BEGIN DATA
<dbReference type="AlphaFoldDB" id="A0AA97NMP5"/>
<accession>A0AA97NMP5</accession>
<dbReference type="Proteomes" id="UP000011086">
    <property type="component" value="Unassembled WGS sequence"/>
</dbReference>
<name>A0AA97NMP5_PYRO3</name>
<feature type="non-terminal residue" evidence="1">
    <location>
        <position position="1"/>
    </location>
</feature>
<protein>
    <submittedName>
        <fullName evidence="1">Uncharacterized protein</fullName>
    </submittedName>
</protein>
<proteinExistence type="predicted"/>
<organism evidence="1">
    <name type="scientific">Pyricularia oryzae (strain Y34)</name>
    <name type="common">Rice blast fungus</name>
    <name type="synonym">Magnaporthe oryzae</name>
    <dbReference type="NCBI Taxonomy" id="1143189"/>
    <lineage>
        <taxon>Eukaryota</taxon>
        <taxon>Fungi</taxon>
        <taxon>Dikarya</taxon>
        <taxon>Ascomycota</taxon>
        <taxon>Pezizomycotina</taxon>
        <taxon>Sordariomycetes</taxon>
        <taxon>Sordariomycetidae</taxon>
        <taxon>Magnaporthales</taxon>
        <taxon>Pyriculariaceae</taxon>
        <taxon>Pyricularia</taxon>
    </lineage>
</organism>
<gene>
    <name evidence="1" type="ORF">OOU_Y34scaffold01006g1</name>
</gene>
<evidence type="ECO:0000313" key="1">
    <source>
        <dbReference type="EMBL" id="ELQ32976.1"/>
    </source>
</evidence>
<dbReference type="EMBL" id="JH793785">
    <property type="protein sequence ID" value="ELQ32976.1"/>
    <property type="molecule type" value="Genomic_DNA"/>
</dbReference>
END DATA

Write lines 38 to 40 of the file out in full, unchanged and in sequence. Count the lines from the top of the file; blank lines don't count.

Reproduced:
</gene>
<evidence type="ECO:0000313" key="1">
    <source>